Get access

Childbirth Experiences in Australia of Women Born in Turkey, Vietnam, and Australia

Authors

  • Helen McLachlan RN, GradDipAdvNurs(Mid), BN, MN, PhD,

    Corresponding author
    1. Helen McLachlan is a lecturer at the Clinical School of Midwifery and Neonatal Nursing Studies, School of Nursing and Midwifery, La Trobe University, Melbourne, Australia; and Ulla Waldenström is Professor in the Department of Nursing, Karolinska Institutet, Stockholm, Sweden.
    Search for more papers by this author
  • Ulla Waldenström RN, RM, BA, PhD

    1. Helen McLachlan is a lecturer at the Clinical School of Midwifery and Neonatal Nursing Studies, School of Nursing and Midwifery, La Trobe University, Melbourne, Australia; and Ulla Waldenström is Professor in the Department of Nursing, Karolinska Institutet, Stockholm, Sweden.
    Search for more papers by this author
    • a

      The study was funded by the Royal Women's Hospital Division of Research and Education (Postgraduate Research Degree Scholarship), the Australian College of Midwives Incorporated, La Trobe University Faculty of Health Sciences, and the Royal Women's Hospital Foundation, all in Melbourne, Victoria.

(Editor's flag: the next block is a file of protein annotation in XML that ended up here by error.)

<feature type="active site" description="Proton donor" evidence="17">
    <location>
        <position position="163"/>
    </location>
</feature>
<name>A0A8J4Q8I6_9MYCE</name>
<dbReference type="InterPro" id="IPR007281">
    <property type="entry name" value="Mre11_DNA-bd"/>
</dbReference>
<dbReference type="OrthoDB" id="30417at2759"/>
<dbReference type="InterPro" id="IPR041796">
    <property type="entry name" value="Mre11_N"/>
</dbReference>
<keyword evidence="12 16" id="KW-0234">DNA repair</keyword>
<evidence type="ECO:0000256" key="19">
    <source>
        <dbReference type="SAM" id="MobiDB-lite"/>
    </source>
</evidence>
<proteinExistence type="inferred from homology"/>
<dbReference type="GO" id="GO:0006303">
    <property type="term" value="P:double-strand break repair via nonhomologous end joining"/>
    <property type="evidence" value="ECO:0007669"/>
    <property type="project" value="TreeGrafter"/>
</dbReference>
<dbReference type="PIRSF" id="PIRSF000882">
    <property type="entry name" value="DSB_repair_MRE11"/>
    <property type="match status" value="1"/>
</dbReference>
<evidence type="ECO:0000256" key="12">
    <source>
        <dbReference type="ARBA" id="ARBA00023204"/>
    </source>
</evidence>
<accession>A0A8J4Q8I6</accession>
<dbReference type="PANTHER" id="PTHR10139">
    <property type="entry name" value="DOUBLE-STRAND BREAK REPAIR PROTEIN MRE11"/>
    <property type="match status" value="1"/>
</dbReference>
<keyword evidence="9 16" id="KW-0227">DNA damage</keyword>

* Dr. Helen McLachlan, La Trobe University, 251 Faraday St, Carlton, 3053, Victoria, Australia.

Abstract

ABSTRACT: Background:Migrant women constitute a growing proportion of the childbearing population in many high-income countries. The aim of this study was to investigate experiences of childbirth, including recollection of pain and use of pain relief, in women born in Vietnam, Turkey, and Australia who gave birth in Victoria, Australia. Methods:One hundred Vietnamese-born and 100 Turkish-born women were compared with 100 Australian-born women who gave birth in the same metropolitan hospital during the same time period. Only women who had a normal vaginal birth and gave birth to a healthy baby were included. They were interviewed between 24 hours after the birth and hospital discharge. Results:Vietnamese women used less pain relief, reported more pain, and described childbirth overall more negatively than Australian women, while also reporting less anxiety, more confidence, and less panic during labor. Turkish women's responses were more similar to those of Australian women, but they were slightly more satisfied with childbirth overall despite recollecting more pain, and were also more likely to perceive time normally. Turkish women used a similar amount of pharmacological pain relief as Australian women, but used more relaxation and breathing techniques. Conclusions:This study showed that women's responses to childbirth are associated with cultural background. Midwives and other caregivers should be particularly sensitive in assessing Vietnamese women's pain during labor. (BIRTH 32:4 December 2005)

Ancillary